Developing a research agenda to support northern internationally educated nurses return to the healthcare workforce

The nursing workforce is in crisis. The BC government’s commitment to health workforce strategy highlights that a systemic approach supporting nurses with international education (IENs) living in British Columbia returning to the workforce needs to be updated and strengthened. The proposed activities are based on this need and call for a learning system approach to workforce planning, including building capacity for IEN networking, education, recruitment, and retention. Applying learning systems principles to co-create a nimble northern post-secondary-health authority partnership will require effective teamwork to develop a research agenda on IEN access to education to support workforce sustainability. To use evidence to guide IEN programming in northern BC, we intend to invite provincial partners and stakeholders and facilitate a face-to-face meeting, followed by four online group meetings. Participatory techniques will be used in these sessions to explore the practicality of original and creative solutions for IEN nurse assessment, education, and employment in the north. Finally, we will focus on determining ways to improve IEN systems in practice, research, and policy across BC.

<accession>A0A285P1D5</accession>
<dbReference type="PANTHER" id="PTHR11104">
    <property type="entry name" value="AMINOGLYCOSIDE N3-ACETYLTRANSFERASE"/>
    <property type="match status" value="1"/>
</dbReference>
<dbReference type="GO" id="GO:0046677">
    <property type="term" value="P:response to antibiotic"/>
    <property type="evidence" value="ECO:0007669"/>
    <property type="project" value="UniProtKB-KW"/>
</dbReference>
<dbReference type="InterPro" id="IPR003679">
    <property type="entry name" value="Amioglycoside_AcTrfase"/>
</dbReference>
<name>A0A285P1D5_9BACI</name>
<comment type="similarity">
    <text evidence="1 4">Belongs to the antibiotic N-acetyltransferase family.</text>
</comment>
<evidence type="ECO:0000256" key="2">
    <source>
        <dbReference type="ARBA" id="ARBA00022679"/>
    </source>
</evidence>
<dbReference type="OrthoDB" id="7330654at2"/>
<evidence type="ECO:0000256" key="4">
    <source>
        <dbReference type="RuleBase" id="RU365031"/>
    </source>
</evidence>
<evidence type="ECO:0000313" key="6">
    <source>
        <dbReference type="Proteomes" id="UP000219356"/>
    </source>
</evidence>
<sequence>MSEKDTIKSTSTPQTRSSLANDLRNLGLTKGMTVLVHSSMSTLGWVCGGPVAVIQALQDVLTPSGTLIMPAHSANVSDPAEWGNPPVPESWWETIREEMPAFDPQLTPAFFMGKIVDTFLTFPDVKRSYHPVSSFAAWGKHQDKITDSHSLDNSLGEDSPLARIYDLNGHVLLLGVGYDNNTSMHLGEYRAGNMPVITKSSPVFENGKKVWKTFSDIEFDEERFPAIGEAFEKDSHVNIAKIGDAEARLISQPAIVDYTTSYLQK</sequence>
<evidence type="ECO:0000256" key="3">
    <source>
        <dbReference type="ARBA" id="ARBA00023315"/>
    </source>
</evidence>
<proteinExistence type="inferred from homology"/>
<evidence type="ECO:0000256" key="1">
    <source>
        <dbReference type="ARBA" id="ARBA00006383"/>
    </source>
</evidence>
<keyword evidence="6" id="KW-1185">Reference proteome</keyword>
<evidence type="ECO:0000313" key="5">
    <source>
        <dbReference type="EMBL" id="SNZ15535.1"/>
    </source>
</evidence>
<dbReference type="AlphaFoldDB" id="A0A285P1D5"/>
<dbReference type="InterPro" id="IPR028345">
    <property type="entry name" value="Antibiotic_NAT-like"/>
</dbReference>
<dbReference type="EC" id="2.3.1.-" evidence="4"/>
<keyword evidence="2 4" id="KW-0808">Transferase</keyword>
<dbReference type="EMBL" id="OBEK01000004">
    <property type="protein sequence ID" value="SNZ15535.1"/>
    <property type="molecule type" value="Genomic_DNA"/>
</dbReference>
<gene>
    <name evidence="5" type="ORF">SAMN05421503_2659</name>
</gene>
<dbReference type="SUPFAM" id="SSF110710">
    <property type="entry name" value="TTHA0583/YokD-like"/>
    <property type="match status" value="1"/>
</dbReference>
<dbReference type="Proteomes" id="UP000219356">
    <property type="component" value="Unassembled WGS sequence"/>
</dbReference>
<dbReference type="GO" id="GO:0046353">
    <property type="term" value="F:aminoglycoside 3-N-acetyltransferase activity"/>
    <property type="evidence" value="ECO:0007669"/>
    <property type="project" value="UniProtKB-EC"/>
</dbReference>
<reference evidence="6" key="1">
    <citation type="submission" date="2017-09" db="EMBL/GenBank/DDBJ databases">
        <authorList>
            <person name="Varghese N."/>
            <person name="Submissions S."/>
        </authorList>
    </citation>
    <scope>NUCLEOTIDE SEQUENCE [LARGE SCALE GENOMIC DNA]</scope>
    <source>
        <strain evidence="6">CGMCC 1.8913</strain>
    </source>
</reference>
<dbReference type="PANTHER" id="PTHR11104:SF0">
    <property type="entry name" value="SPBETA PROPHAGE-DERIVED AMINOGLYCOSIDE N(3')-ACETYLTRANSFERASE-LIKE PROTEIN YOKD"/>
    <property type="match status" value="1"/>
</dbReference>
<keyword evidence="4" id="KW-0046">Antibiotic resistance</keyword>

Rising Up: Collaborating with Chinese Families and Communities to Promote Mental Health Literacy

Many Chinese families living in BC struggle in silence to support their child’s mental health. Most resources are available only in English and were developed without cultural knowledge about mental health or related considerations of stigma. In this project, we begin to address this gap by partnering with Chinese families and community agencies to co-design resources that are culturally-meaningful, engaging, and effective. To start, we will work with a committee of Chinese caregivers and community providers of children aged 3-13y to promote mental health awareness early on in childhood.

We will co-host workshops with 2 activities to gain information and feedback about (i) existing resources, and (ii) what mental health information is needed and how they wish to receive it. The workshops will be offered both in-person and online, across daytime, evening and weekend hours, so people from different locations and schedules can attend. We will make special efforts to include a balance of mothers, fathers and grandparents. We will identify key themes and top priorities from the discussions to guide future steps towards co-developing culturally appropriate mental health resources for Chinese families.

Partnering to improve early identification and early intervention for children with developmental coordination disorder

Developmental Coordination Disorder (DCD) is a common condition that significantly interferes with a child’s ability to learn motor skills. Without treatment, these motor challenges can persist into adulthood and limit job opportunities, affect physical and mental health, and impact quality of life. Early identification and intervention are crucial to change this negative trajectory.